“A small van drops us off here every day at 5 p.m. to sell gum and candies, and the driver comes at 10 p.m. to take us back to Wehdat,” Mamdouh said, accompanied by a 9-year-old girl and 10-year-old boy selling candy in Amman’s Al-Weibdeh neighborhood.
Insisting that no picture of him be used under fears of labor ministry inspectors, Mamdouh said his 56-year-old father has forced him to quit school and work to help feed their family.
Mamdouh lives in Al-Wehdat refugee camp, the second largest camp for Palestinian refugees in Jordan.
“We are six — two boys and four girls — but my father only allows my older brother and sister to go to school,” Mamdouh said, again insisting that no photo of him or his friends be used in the report.
“You are not an inspector from the labor and social development ministries, are you?” Mamdouh asked before telling his story to Arab News.
Government inspectors were seen looking for child workers and beggars in Al-Weibdeh, one of Amman’s oldest and most famous neighborhoods.
In a recent report on the World Day Against Child Labor, annually marked on June 12, Workers’ House, a local NGO specialized in labor rights, expected the number of working children in Jordan aged between 5 and 17 to reach 100,000 by the end of 2021, signaling an increase of 25 percent from the latest figures recorded in 2016.
The report warned against a “worrying” rise in the number of children who are victims of child labor as a result of the coronavirus disease (COVID-19) pandemic and the subsequent economic distress and rise in poverty and unemployment rates in Jordan in 2020.
The unemployment rate in Jordan reached around 24 percent in the third quarter of 2020, up by 4.8 percent compared to the same period in 2019, according to official figures.
The Workers’ House report said that the pandemic has seen around 80,000 people lose their jobs in Jordan in 2020, with authorities forcing businesses to close in a bid to stem the spread of COVID-19. The organization added that more than 500,000 workers have been facing pay cuts since March 2020.
The organization also explained that the poverty rate in Jordan has climbed to 26 percent in 2020, prompting families, “in the absence of a social protection system,” to send their children to the labor market to secure their daily living.
The report called for updated data on the impact of the pandemic on child labor, adding that the latest survey was in 2016, in which the number of working children was placed at 76,000.
Citing the 2016 survey, the NGO said that, of the 76,000 working children aged between 5 and 17, 70,000 were illegally employed, with around 45,000 of them found working in hazardous environments.
The report said that 29 percent, 28 percent and 11 percent of the working children registered in 2016 were working in retail businesses and auto repair shops, agriculture, and construction, respectively.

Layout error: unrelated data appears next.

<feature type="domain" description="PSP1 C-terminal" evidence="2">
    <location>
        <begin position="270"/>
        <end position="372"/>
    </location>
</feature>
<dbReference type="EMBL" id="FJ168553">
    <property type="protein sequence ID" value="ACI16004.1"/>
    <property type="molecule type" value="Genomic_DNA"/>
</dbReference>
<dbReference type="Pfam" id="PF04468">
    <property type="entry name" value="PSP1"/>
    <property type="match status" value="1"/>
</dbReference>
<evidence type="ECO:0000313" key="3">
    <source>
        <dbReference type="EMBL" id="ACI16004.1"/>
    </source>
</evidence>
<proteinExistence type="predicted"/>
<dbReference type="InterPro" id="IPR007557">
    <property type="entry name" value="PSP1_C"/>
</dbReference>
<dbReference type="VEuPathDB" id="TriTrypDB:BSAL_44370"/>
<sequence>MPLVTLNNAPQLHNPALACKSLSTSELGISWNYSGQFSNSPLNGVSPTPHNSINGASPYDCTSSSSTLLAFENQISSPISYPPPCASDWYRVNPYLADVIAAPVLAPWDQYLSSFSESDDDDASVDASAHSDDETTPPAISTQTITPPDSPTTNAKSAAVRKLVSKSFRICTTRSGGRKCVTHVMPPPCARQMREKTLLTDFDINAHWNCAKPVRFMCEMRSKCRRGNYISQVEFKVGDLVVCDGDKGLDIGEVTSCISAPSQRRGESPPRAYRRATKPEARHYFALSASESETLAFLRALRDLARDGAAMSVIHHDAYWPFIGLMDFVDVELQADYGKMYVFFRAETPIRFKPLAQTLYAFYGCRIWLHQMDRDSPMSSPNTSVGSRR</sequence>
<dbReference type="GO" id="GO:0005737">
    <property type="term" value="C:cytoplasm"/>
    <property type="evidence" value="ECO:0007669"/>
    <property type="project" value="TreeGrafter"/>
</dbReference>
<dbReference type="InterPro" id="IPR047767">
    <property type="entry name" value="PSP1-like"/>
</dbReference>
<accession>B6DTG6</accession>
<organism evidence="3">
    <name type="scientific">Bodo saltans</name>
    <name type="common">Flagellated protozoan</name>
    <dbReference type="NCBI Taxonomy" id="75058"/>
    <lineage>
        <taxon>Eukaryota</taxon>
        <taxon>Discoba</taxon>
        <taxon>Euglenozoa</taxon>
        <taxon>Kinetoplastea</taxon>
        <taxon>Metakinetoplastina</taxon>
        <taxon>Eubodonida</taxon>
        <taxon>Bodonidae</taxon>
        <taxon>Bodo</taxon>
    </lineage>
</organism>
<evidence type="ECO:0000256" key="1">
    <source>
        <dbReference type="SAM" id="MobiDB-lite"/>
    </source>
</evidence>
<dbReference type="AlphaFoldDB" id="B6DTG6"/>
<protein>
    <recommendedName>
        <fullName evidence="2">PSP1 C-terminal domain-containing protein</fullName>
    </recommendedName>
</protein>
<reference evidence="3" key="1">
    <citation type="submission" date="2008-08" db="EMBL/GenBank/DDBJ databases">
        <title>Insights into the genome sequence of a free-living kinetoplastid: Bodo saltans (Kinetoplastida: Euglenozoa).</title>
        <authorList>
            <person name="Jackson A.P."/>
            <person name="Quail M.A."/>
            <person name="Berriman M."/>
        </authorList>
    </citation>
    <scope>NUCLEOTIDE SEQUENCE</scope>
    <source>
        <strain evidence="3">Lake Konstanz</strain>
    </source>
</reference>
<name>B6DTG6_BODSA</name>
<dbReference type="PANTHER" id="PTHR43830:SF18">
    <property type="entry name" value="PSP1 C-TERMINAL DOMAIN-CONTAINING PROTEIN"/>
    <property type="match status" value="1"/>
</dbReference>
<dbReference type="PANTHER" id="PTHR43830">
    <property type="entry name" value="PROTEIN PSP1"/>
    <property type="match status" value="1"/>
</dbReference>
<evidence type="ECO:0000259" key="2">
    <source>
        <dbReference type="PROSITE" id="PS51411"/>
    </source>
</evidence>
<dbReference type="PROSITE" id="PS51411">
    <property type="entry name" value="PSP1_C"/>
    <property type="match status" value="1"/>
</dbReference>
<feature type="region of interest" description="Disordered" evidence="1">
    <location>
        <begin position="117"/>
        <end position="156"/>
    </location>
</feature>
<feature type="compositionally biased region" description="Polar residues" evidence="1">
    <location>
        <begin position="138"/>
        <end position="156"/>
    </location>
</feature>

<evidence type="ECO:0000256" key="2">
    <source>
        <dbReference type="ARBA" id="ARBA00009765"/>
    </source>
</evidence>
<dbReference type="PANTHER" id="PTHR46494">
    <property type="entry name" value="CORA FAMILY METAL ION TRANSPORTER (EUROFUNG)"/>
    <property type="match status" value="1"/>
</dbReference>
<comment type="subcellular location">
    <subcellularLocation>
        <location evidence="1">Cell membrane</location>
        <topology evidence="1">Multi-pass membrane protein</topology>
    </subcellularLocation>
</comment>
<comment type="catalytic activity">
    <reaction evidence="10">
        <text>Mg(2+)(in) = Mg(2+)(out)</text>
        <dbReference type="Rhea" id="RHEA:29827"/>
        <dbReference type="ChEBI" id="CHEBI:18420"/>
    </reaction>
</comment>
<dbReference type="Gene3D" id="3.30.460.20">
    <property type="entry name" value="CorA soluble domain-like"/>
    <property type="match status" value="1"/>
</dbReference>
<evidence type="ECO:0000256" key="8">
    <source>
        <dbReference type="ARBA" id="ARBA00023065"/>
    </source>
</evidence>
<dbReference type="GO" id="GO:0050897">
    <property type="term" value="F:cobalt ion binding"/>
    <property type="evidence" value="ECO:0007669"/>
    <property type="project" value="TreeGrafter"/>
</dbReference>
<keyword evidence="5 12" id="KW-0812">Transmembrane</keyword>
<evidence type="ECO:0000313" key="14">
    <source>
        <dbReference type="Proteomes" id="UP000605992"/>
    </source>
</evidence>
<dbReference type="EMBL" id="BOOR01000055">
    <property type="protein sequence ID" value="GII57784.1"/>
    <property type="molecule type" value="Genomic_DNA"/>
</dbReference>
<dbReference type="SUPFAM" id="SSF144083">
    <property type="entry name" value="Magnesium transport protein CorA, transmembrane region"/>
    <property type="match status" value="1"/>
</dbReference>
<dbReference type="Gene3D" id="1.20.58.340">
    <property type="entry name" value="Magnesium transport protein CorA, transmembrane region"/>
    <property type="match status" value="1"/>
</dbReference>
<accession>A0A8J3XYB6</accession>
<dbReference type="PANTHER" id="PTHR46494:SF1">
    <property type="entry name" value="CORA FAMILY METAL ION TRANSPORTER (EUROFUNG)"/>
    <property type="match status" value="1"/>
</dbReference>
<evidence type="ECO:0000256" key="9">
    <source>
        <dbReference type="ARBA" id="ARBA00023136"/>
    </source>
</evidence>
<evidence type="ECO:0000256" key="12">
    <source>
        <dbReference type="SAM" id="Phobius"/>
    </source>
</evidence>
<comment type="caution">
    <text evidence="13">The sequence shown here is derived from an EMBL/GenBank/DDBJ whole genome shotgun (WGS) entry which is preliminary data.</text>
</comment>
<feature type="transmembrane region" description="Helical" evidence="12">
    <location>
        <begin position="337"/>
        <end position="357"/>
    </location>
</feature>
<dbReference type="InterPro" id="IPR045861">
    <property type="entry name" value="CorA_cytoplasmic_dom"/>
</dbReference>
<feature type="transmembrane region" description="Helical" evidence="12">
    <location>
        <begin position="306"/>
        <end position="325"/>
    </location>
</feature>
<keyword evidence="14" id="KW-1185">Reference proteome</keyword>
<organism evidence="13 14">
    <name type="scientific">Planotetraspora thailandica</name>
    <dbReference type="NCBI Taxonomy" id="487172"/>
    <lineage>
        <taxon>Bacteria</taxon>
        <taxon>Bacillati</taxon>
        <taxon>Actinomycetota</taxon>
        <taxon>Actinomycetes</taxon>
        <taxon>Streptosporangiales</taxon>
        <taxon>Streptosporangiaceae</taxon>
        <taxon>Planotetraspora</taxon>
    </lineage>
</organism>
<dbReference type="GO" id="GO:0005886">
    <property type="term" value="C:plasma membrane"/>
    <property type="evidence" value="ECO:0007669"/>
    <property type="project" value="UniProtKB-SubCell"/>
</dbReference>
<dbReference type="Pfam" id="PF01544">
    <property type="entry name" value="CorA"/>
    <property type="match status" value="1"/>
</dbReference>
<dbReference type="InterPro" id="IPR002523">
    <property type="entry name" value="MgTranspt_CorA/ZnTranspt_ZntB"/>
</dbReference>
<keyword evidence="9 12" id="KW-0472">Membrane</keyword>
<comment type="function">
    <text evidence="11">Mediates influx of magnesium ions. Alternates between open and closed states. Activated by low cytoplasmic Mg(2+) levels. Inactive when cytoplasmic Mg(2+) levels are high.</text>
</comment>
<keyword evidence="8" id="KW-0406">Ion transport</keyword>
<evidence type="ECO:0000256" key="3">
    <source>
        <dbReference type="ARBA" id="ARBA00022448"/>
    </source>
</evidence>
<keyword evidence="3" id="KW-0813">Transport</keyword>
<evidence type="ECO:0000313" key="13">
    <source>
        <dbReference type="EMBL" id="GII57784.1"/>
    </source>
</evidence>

Labor Ministry Spokesman Mohammed Zyoud told Arab News that inspection teams have uncovered a total of 191 child labor cases from the 5,560 field visits they conducted during the first four months of this year.
He also said that the ministry’s inspectors had carried out a total of 11,952 and 7,143 field visits to businesses in 2020 and 2019 and discovered a total of 503 and 467 cases of child labor, respectively.
The spokesman also said that the ministry has taken a decision to intensify inspection campaigns and field visits during 2021 to curb child labor, which, he added, has been “increasing as a result of the COVID-19 pandemic and the accompanying economic difficulties.”
During a recent seminar at Al-Rai Center for Strategic Studies, Labor Minister Yousef Shamali said that government inspectors working in the specialized unit for child labor carry out inspection campaigns annually on businesses across the kingdom to check on their abidance with the Jordanian labor law, which prohibits the employment of children under 16.
He also explained that the child laborers recovered by the inspectors are referred to the social protection center, where they receive educational and psychological rehabilitation to able to go back to school or vocational training to qualify them to join the labor market when they reach legal age.
Shamali also explained that the ministry set up an online database for child labor in 2018 and is financing the Program on the Elimination of Child Labor, implemented by the Jordanian Hashemite Charity Organization.
The International Labor Organization said that the influx of refugees from Syria to Jordan has exacerbated the situation of child labor, in terms of both magnitude and complexity, adding that it is supporting the government in its implementation of the National Framework to Combat Child Labor, adopted in 2011.